Today, the holiday is big business: According to market research firm IBIS World, Valentine’s Day sales reached $17.6 billion last year; this year’s sales are expected to total $18.6 billion.
But that commercialization has spoiled the day for many. Helen Fisher, a sociologist at Rutgers University, says we have only ourselves to blame.
“This isn’t a command performance,” she says. “If people didn’t want to buy Hallmark cards, they would not be bought, and Hallmark would go out of business.”
And so the celebration of Valentine’s Day goes on, in varied ways. Many will break the bank buying jewelry and flowers for their beloveds. Others will celebrate in a SAD (that’s Single Awareness Day) way, dining alone and binging on self-gifted chocolates. A few may even be spending this day the same way the early Romans did. But let’s not go there.
To all the people (Skip Montello et al) who got up at the crispy crack of dawn (see what I did there?) and took photos of the sea smoke when it was wild and crazy I thank you. Better you than me and you take better photos anyway. Find them on Facebook in “Rockport Stuff”. Skip takes some of them in Infrared which are mind boggling.
nb. There is an old wive’s tale about the noise a duck makes, the quack, does not echo. Glad we cleared that nonsense up.
The Essex River Cultural District is please to announce the first Group Exhibition as part of the Artists in the Shipyard Program. The program brings working artists and students to the Essex Shipbuilding Museum for creative pursuits. The exhibit will take place from February 11th to the 16th, 10 AM – 5 PM at 66 Main St. Essex, MA. The opening is on February 12 from 6 to 8 PM. The artists participating include Alison Taylor, Charlie Carrol, Barbara Donnelly, Connie Sweet, Kristen Wilson, Katherine Richmond, Lynn Havinghurst and Jay Havinghurst. The program is funded by the Massachusetts Cultural Council, a state agency, and the Essex Merchants Group. For more information email: email@example.com or phone: 978-768-6441, or visit: www.essexshipbuildingmuseum.org
Get some boiling water, and give it a go!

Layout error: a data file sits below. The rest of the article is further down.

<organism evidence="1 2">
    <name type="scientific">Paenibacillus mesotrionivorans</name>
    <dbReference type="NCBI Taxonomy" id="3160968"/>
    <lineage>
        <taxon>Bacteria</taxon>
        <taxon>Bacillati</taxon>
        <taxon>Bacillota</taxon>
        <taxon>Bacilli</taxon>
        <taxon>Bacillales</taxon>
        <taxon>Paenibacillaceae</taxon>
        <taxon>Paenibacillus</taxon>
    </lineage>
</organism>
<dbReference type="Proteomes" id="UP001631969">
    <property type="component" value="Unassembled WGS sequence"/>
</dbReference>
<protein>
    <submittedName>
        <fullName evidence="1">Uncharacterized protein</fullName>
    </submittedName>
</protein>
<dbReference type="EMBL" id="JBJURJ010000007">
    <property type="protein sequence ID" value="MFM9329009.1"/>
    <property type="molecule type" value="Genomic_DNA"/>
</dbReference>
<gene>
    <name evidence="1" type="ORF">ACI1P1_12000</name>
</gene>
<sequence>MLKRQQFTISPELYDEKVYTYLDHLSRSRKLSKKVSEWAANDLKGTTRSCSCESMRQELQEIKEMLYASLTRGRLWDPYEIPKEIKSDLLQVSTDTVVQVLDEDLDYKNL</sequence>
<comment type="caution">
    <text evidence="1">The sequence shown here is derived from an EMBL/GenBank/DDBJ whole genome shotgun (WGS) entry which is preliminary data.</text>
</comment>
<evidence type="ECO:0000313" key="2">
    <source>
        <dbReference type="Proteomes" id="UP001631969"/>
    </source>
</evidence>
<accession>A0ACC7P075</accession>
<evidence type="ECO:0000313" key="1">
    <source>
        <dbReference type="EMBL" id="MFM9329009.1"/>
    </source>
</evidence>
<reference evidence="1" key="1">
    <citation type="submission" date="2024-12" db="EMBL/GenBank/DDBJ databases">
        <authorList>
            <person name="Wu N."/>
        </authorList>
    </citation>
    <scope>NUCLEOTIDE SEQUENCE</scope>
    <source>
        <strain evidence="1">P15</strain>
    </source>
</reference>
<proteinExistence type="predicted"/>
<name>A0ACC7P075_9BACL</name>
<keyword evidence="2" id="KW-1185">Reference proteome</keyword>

Beautiful morning with the sea smoke, make sure you are dressed warm when going outside.
Alicia Unleashed Episode 17 taped 2/13/2016 with KD, B- Side and Hostess Alicia Cox
Nat King Cole “LOVE”, David Bowie quotes, Valentine’s Spirit, Valentine’s Day Origin, Alicia LOVES Valentine’s Day, Alicia’s PSA on Valentine’s Day, Whats your favorite Valentine’s Day without gifts?, Bridget loves to give just because gifts, Alicia best V-Day memory with Chris, Who is the male version of you?, Kyle is a Twin, What is your spirit animal?, 25 minutes in and No introductions, What happens when you google yourself?, Kyle’s exotic animal house, Kyle’s PSA, Valentine’s Day dates, If there is a hole it will grow, Storm Nick Jonas, Best Romantic Comedies, Serendipity, Hope Floats, My best friend’s wedding, Alicia has a romantic side, Alternative ending to Pretty in Pink, Need to watch alternate ending, whats your favorite romantic song?, What song is your Kryptonite?, Joey commented on Instagram, Kyle and Cold Play tickets, Happy Birthday Lily
Swanky, brand new, affordable, a couple of blocks to the beach and Fifth Avenue. Just far enough off of Fifth to get a good night sleep. Perfect for families or groups of friends with two full baths and three large beds-
Let me know if you are interested in staying here and I’ll get you the info.
Anthony will be bringing his culinary skills to soon to be opened “Tonno” in #GloucesterMA. Currently completely renovating the space in the Blackburn Tavern building on the corner of Washington and Main St.
Check them out them on Facebook here and get all the updates
In this video, Rob Picardi demonstrates preparing the type cuisine we can expect at Tonno and we talk to owner/chef Anthony Caturano in the kitchen.
Here’s the wood grilled squid and octopus with braised white beans and toasted parsley –
What a treat we are in for when Tonno opens up in Gloucester!